Life is absurd. But my life seems extra absurd these days.
Last week, a BBC radio producer in Ecuador emailed me out of the blue. She said she had read my blog post about my recent pilgrimage to Obama, Japan, and wanted to interview me about my visit.
I wrote back and said I would be happy to talk about it. We arranged a mutually convenient time for a simple interview. Or for what I thought was going to be a simple interview.
When the producer called at the designated time, she asked me to hold the line for a few minutes before she patched me through to a live talk show. A live talk show? Now? I started to panic.
She explained that I was going to be on a South American-wide evening talk show and that the hosts would ask me questions in Spanish. She reassured me that the questions would be translated into English, and my answers would be translated into Spanish. So there was nothing to worry about.
And just like that, with no advance warning, I was thrown into the middle of a live BBC talk show. In Ecuador. From Kyoto. On Obama. In Spanish. Absurd doesn't even begin to describe the experience.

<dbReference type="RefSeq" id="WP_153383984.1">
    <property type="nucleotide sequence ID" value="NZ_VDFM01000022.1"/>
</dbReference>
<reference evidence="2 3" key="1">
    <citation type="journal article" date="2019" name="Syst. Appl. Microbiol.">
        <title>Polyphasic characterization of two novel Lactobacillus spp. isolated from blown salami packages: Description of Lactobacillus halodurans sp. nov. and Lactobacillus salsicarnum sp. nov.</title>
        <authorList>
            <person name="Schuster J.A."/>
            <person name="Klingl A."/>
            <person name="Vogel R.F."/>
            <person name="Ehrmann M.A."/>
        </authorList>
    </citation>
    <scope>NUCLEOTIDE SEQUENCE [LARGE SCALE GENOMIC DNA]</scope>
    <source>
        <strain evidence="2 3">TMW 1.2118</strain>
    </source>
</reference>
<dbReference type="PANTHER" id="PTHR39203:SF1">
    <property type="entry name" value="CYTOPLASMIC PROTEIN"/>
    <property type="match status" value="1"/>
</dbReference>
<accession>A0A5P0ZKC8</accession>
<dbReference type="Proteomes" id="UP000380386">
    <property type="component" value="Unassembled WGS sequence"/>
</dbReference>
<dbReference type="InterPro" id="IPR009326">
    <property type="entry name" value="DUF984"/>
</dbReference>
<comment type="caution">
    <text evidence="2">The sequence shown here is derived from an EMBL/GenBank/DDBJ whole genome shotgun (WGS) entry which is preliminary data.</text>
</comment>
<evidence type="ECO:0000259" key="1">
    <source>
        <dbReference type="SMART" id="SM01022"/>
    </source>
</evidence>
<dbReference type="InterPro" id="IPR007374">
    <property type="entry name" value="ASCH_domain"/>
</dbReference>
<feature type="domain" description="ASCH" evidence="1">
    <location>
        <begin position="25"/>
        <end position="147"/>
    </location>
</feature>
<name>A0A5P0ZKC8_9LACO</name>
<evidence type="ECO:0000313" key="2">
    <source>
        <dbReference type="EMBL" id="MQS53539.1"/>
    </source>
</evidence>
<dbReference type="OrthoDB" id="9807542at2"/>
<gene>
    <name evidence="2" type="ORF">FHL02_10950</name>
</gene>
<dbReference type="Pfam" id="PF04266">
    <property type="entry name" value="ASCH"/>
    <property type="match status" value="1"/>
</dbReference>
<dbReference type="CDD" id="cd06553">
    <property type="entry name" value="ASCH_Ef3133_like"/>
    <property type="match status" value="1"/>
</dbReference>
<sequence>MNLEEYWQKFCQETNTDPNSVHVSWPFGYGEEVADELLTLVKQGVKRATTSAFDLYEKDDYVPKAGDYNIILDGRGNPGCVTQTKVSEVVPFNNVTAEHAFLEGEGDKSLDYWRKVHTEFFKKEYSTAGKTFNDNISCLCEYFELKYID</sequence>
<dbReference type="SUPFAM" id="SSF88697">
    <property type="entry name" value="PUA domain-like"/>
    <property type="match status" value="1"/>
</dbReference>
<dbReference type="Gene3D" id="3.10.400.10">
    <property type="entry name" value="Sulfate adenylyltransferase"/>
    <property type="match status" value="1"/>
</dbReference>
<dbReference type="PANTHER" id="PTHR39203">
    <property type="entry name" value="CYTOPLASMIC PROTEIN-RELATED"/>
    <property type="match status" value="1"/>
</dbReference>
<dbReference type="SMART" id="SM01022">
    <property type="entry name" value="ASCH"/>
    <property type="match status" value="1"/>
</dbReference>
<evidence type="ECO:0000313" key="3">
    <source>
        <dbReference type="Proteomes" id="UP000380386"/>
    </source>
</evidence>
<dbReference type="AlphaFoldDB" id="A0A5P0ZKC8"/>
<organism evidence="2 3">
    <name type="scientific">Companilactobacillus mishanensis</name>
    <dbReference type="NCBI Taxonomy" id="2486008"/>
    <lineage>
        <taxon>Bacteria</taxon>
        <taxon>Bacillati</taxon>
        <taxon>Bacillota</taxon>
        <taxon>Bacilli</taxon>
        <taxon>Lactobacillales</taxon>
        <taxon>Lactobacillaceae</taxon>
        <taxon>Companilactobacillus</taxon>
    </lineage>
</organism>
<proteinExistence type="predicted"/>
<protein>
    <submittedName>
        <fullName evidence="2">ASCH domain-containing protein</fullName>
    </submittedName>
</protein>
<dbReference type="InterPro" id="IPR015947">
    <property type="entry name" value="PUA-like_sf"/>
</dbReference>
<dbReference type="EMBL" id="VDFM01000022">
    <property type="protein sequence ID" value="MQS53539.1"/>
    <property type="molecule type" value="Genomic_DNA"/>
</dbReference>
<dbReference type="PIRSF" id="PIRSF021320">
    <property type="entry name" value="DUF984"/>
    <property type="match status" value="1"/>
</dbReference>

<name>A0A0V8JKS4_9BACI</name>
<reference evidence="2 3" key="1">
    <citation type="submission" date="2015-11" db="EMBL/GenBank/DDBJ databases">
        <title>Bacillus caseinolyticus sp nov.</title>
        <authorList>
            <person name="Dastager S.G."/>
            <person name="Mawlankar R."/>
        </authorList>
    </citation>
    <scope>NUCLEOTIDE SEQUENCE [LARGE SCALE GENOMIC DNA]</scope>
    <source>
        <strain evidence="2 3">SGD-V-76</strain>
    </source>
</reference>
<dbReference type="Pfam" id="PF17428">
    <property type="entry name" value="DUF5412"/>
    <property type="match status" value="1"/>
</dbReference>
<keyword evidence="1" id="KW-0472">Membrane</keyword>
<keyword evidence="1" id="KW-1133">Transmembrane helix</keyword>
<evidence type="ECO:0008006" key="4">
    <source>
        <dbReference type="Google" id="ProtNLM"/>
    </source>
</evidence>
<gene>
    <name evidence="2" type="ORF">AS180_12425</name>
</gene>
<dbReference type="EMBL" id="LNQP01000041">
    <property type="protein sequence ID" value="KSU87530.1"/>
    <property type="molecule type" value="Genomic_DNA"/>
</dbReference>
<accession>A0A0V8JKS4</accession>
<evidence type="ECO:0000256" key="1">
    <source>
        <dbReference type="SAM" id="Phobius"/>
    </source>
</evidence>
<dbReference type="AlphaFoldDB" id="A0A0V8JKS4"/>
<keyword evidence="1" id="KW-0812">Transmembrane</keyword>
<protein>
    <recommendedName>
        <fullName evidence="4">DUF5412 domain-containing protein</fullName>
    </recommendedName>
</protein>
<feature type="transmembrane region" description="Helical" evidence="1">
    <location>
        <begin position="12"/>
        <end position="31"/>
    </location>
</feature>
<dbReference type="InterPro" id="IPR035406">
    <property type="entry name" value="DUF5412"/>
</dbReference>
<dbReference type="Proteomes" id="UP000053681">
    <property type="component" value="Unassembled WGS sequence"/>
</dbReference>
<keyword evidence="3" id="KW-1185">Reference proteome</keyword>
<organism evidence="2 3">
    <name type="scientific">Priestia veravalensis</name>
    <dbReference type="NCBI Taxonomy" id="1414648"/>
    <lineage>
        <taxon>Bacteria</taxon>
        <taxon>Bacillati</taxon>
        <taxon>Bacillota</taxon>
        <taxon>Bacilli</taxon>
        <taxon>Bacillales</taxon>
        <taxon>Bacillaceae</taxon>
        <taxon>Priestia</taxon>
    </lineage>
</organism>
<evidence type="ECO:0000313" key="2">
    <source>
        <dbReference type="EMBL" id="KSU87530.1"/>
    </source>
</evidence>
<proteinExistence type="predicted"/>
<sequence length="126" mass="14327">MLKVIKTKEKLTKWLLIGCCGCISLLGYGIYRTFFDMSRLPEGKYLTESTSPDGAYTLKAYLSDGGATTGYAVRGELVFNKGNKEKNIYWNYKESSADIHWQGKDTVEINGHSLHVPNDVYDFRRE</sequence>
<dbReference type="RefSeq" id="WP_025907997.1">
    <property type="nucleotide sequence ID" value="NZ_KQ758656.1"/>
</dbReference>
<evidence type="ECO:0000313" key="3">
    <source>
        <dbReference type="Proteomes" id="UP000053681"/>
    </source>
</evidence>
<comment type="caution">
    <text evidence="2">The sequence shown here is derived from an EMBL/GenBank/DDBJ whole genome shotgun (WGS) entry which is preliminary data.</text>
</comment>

The hosts (a very lively duo, whose names I forget) asked me lots of questions about Obama. What was it like? What kind of town is it? What do the people of Obama the town think about Obama the man?
My favourite part of the show was when they asked me if I had heard the song "Obama is Beautiful World," which was recorded and produced by the "Obama for Obama Support Group." I told them that not only had I heard the song, but that I was lucky enough to have had a private listening of the CD with none other than the president of the Obama Support Group himself.
They asked me to recite a few of the lyrics, if I could. I told them this was tricky. The song is written in Engrish so the lyrics don't make a lot of sense. It's better to listen to the meaning behind the words. So I talked about how the song meant that the world would be a better place with Barack Obama in power. Or something like that.
It was at this point in the interview when the absurdity of the situation hit me. Here I was, sitting in my apartment in Kyoto pontificating about a Japanese town that accidentally shares its name with the next president of America on a live BBC radio show out of Ecuador when I should have been in class studying Japanese, which is something I am actually getting paid to do.
My life at that moment seemed buried under layer upon layer of absurdity. But that's exactly the way I like it.
The more absurd things get, the happier I am.